BLM – Building Life-cycle Management requires fundamental process changes within all participating organizations / stakeholders and the associated integration and use of multiple competencies, processes, and technologies.

Here’s a short list of considerations, features,  requirements, and realizations associated with BLM.


1. A robust ONTOLOGY – While not “sexy”, a clearly defined glossary with robust definitions and associated metrics is the first step. An ontology enables replicable processes, reusable data, information sharing, low cost of decision support, etc. etc. etc.  Enter… OMNICLASS, COBie, MasterFormat, UniFormat …

2. Organizations don’t deal well with change.  Some will succeed, many will fail.

3. Many/most organizations are dealing under an “information scarcity” model, when in reality we are all  in an world of
information abundance.  “Big Data” is here.  Large amounts of data (volume) and it has brought an ever increasing rapid pace of data acquisition, complexity of the data,  structured and unstructured data, multiple data sources.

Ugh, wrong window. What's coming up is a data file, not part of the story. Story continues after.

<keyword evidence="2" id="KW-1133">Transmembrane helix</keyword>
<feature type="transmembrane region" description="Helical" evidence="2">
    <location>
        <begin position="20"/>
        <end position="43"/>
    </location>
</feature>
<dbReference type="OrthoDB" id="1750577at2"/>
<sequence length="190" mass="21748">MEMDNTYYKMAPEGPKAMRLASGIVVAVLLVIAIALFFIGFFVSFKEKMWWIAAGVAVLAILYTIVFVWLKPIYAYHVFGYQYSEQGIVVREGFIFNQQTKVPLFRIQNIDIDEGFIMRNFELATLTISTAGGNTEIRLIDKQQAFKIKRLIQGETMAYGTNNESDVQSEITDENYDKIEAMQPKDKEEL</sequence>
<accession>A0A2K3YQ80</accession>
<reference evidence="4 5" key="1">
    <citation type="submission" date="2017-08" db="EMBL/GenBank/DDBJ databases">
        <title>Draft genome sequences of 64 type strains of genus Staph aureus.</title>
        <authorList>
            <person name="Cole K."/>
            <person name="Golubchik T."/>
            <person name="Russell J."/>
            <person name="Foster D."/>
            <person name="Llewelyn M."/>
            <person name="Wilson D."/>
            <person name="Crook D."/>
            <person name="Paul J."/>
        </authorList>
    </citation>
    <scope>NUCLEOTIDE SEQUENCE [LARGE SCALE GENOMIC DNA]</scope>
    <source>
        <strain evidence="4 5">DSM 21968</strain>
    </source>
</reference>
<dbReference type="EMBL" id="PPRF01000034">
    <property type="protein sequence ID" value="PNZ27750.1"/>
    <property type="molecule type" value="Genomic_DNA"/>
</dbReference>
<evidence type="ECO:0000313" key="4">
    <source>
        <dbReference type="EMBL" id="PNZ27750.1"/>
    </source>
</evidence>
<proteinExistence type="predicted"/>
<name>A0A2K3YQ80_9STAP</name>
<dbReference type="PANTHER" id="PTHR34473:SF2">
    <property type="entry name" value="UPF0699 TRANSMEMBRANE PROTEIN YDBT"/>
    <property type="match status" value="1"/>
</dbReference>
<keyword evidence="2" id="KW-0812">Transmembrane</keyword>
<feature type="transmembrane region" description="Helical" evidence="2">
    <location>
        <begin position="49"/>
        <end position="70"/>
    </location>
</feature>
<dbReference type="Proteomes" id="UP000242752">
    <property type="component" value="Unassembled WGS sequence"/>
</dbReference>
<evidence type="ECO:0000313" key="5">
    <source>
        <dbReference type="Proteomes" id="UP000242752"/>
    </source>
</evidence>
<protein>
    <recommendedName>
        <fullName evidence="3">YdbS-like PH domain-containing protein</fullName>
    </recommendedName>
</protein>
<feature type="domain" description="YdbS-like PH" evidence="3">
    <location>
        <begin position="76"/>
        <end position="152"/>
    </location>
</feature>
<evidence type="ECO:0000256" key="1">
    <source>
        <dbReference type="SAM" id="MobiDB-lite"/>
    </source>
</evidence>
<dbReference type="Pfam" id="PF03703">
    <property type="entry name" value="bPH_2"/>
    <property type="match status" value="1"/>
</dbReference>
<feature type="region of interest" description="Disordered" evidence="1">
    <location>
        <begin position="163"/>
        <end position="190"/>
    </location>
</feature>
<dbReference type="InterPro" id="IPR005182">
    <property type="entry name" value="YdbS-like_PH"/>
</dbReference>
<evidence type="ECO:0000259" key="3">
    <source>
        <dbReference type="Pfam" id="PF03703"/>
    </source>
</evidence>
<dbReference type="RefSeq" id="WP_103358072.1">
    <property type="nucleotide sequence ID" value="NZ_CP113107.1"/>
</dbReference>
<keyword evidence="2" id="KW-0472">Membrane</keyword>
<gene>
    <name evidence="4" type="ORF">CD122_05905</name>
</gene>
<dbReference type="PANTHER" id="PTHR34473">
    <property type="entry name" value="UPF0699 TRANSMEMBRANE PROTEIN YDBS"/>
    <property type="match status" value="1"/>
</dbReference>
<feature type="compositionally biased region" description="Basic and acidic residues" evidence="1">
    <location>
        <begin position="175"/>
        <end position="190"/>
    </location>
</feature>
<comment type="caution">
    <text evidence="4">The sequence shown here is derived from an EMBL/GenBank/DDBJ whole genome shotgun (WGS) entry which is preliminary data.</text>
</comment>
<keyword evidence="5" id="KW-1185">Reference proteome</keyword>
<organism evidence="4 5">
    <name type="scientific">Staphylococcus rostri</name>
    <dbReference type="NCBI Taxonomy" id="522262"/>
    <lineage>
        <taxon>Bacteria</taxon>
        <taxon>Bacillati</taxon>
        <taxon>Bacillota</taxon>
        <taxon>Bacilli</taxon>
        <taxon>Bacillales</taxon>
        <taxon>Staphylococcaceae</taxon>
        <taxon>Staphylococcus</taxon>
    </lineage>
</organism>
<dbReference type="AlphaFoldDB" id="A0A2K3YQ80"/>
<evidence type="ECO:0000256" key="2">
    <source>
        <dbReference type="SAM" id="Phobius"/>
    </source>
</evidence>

4. Cloud computing technologies and new storage and indexing strategies are rapidly being developed and deployed to handle volume and velocity of information: Schema mapping, Controlled vocabularies, Knowledge representations, Ontologies and semantic technologies,.

5. Despite the above there remains surprisingly little collaboration within the AECOO sector(s) (Architecture, Engineering, Construction, Operations, Owner).  As as result advancements are slow and productivity gains remain elusive.

6. Traditional techniques, processes, and methods…such as design-bid-built, are ineffective/inadequate and giving way to collaborative construction delivery methods such as Integrated Project Delivery (IPD), and Job Order Contracting (JOC).